Line in the sand: The point where I actually try to emulate anything paleo on the basis of my belief that it's paleo.
Paleo is a heuristic. You use it to generate hypotheses and to figure out what to eat for dinner. Then, crucially, you test the hypothesis (and eat the dinner) and see if it actually works for you.
You become a "paleotard" when you start pretending like you actually know how paleo people lived and begin trying to emulate it. We don't know to any degree of certainty and emulation on the basis of "they did it" is not well founded, especially given the massive variety in human behaviors across populations. I've noticed that this reasoning is often used as a way to justify any random bias a person might have (Melissa's answer about polygamy highlights a perfect example), which is just bad philosophy. Test those ideas, don't blindly follow them because you think they're paleo!
Most paleorific thing I've done: Dunno. Since the above is my philosophy around the whole thing, I guess I haven't done much on the basis of "following paleo". To date, my paleo interventions are:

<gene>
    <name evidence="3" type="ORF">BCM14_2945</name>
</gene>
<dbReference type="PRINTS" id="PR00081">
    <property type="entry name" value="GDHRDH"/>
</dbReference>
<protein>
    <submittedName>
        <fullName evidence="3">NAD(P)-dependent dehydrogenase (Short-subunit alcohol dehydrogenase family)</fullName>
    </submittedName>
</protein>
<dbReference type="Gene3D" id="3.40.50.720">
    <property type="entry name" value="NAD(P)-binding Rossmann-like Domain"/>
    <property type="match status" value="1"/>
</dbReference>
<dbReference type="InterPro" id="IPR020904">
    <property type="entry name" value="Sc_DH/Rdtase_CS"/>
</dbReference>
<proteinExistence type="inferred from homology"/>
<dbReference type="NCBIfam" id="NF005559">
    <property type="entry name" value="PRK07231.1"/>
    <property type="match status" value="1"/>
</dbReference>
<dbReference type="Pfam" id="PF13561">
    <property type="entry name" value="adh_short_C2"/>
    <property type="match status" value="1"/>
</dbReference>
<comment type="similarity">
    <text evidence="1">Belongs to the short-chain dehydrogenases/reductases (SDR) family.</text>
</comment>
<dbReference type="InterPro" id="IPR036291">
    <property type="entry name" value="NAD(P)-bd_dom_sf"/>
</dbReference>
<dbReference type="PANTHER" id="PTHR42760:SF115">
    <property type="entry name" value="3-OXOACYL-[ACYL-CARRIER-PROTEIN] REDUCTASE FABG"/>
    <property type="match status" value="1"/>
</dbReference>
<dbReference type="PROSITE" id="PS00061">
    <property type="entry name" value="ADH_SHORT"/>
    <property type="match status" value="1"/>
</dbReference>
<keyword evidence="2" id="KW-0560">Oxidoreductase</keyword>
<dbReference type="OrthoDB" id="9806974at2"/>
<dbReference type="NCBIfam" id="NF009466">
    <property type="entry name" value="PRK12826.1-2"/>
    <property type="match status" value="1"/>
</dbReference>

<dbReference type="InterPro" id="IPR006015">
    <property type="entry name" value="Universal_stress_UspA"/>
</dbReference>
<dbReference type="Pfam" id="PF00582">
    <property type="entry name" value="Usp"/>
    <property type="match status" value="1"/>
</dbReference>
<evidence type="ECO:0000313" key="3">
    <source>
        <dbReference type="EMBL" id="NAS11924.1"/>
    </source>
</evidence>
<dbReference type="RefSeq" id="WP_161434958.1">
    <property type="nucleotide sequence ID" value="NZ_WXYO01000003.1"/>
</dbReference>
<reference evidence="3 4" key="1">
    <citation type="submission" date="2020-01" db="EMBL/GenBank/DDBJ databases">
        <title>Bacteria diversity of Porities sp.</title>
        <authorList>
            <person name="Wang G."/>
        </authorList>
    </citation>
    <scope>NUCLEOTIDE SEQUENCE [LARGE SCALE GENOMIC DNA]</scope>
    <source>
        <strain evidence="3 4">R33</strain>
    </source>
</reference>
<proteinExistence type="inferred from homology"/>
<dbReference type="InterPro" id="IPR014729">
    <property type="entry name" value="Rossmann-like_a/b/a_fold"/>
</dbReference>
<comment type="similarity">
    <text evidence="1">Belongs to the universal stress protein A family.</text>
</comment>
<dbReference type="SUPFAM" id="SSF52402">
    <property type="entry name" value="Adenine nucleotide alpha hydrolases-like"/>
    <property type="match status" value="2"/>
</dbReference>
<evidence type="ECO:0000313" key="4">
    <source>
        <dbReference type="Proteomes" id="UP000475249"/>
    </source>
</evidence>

1) Wearing moccasins. Appears to have solved a weak arch thing I've had since puberty. Win.
2) Stopped using soap except in extreme cases. Appears to have had zero effect on cleanliness/body odor/etc. Removal of unnecessary activity = win.
3) Zero carb/VLC/no starch/no fiber. Appears to have successfully controlled Crohn's. Ongoing experiment, though. Not ready to declare a win, although I'm excited with the results. It's also an extreme variation of paleo which you wouldn't settle on unless you limited your paleo research to Stefansson and the Alaskan Arctic Inuit; it took modern feedback to justify it in my mind.